It's not uncommon for buyers to find their perfect home, only to discover too late that the area it's in is far from ideal. Take note of what you like about your current neighborhood and what you would change, and bear this in mind when scoping out potential locations. Take the time to explore the two-mile radius surrounding the property. Drive around in the daytime and at night. Would you feel safe and comfortable walking around the neighborhood at these times? Test your commute between the property and your workplace during rush hour. Could you do it every day? You can even spend a Saturday afternoon politely knocking on a few doors and asking your potential neighbors how they feel about the area.
Finally, remember that just because certain aspects of the location won't affect you, it doesn't mean they won't be important to someone else if you decide to sell the property in the future. Even if you don't have children, being in a good school district can add up to 20 percent to your house value.
Do Your Homework
Carrying out thorough research on a property and area before you buy can take time and money, but the benefits far outweigh the cost. Look at general property values in the local area and study how they have changed recently. What are similar homes in the neighborhood selling for? This will help you decide whether the asking price is fair and could indicate what may happen to the value of your property in the future.
A professional home inspection will cost a few hundred dollars, but could end up saving you thousands in the long run. If they find any potential issues with the home, you can request the seller makes repairs on the property, or use it as a bargaining tool to lower the price (and cover any costs the repairs may cost you). It's also worth having a map of the property; a survey of the land means you'll know exactly what you own, which can resolve any possible border disputes should they arise.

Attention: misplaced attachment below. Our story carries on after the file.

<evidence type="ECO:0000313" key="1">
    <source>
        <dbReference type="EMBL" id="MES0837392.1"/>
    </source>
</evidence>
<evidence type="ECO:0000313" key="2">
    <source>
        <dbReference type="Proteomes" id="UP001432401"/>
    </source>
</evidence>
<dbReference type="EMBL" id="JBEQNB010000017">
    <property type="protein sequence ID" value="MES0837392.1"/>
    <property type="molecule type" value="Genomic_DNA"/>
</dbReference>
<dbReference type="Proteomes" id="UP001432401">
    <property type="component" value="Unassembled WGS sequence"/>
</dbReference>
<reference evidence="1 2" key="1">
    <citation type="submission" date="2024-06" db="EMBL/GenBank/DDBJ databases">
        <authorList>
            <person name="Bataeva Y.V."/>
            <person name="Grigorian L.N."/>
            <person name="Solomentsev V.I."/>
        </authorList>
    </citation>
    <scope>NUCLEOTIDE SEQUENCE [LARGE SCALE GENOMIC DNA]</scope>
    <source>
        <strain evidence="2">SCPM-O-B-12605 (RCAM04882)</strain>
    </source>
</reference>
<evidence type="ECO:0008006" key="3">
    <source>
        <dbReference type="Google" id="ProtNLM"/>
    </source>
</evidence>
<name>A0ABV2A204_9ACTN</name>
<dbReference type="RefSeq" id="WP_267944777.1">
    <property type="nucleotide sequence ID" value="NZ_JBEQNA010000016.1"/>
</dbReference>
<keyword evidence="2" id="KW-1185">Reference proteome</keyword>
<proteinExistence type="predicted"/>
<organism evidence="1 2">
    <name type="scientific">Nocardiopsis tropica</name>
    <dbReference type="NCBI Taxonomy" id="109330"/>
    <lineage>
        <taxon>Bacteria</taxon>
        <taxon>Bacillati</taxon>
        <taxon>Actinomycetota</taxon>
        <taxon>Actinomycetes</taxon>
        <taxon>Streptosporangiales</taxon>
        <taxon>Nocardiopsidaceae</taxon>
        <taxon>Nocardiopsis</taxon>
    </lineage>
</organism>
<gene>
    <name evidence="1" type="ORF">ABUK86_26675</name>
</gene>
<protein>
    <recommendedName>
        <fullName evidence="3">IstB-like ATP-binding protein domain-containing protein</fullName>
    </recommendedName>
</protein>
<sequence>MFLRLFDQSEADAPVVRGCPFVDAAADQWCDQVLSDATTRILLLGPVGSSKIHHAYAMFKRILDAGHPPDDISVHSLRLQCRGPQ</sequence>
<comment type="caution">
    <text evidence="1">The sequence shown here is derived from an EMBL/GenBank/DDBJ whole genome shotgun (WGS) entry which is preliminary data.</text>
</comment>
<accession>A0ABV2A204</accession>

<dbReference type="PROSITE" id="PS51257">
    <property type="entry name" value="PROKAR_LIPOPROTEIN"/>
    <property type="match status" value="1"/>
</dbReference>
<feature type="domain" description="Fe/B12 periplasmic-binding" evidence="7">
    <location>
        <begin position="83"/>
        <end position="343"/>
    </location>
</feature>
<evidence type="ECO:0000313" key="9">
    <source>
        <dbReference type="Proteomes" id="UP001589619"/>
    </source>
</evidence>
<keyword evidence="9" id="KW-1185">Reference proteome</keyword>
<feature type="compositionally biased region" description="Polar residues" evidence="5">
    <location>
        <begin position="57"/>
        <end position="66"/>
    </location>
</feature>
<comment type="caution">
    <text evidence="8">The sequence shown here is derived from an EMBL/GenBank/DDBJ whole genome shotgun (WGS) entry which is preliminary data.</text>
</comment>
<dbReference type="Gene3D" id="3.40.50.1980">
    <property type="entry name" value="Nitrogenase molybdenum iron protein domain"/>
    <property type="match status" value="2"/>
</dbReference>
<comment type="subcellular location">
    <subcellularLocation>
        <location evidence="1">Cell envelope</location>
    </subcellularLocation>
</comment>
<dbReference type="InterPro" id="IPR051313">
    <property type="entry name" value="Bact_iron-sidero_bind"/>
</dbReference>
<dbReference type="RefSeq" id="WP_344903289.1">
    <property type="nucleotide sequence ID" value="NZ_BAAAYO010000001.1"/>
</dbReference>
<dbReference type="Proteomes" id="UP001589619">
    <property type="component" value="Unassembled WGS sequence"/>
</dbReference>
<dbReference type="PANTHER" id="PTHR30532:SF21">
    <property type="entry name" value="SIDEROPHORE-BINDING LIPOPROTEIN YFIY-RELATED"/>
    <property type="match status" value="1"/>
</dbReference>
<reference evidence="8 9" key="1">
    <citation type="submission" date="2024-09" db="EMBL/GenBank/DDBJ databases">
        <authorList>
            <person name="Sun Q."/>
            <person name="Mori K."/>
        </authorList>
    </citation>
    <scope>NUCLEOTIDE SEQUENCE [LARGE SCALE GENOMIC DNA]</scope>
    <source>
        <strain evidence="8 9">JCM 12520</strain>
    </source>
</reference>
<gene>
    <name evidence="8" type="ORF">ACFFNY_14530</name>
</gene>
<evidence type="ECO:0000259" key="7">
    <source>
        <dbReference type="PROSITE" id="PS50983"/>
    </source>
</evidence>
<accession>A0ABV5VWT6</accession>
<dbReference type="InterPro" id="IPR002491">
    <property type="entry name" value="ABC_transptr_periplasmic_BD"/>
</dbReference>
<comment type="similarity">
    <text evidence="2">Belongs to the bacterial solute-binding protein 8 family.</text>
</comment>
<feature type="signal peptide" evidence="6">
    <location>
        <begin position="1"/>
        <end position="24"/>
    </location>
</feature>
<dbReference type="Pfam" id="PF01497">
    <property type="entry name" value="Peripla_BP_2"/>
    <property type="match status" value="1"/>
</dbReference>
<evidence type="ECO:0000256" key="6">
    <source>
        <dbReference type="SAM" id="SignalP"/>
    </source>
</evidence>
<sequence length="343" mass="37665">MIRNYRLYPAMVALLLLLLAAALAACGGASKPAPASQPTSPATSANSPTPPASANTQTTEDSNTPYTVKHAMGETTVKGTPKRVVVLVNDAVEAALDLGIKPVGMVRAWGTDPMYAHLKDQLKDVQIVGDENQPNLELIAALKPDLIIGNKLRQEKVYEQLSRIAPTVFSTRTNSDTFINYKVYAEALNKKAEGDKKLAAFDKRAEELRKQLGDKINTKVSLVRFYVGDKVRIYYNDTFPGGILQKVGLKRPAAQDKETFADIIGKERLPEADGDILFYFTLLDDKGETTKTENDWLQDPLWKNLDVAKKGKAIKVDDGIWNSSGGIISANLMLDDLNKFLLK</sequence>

Buying for Tomorrow
A perfect home isn't just for now; it's for the future, and there are two ways to look at this. Firstly, it's important to visualize whether you can see yourself living and growing there. Try and imagine yourself and your family in each room and whether it feels "right." You also need to look for the potential in the property if you decide to expand or refurbish parts of it. You might not be planning to do this anytime soon, but it's important to know you'll have the option later on.
The flip side to this is remembering that a dream home is something you build yourself. Don't get put off by superficial things like the color of the walls or the shade of the carpets. In the long run, these things can be changed relatively inexpensively. Not all houses are going to be in the best condition when you see them, but, with remodeling, you can add your own style and touch to a home and truly make it yours. Remember that houses are generally not perfect to begin with, and there will always be things that could be different. If you're flexible, it's easier to move in and start creating your dream home.
Eliot Ward is a REALTOR® for Harvest Park Group in Draper, Utah. Prior to being an active real estate agent in Utah, he was a broker in California and was the broker of record for a property management company with close to 2,000 leases.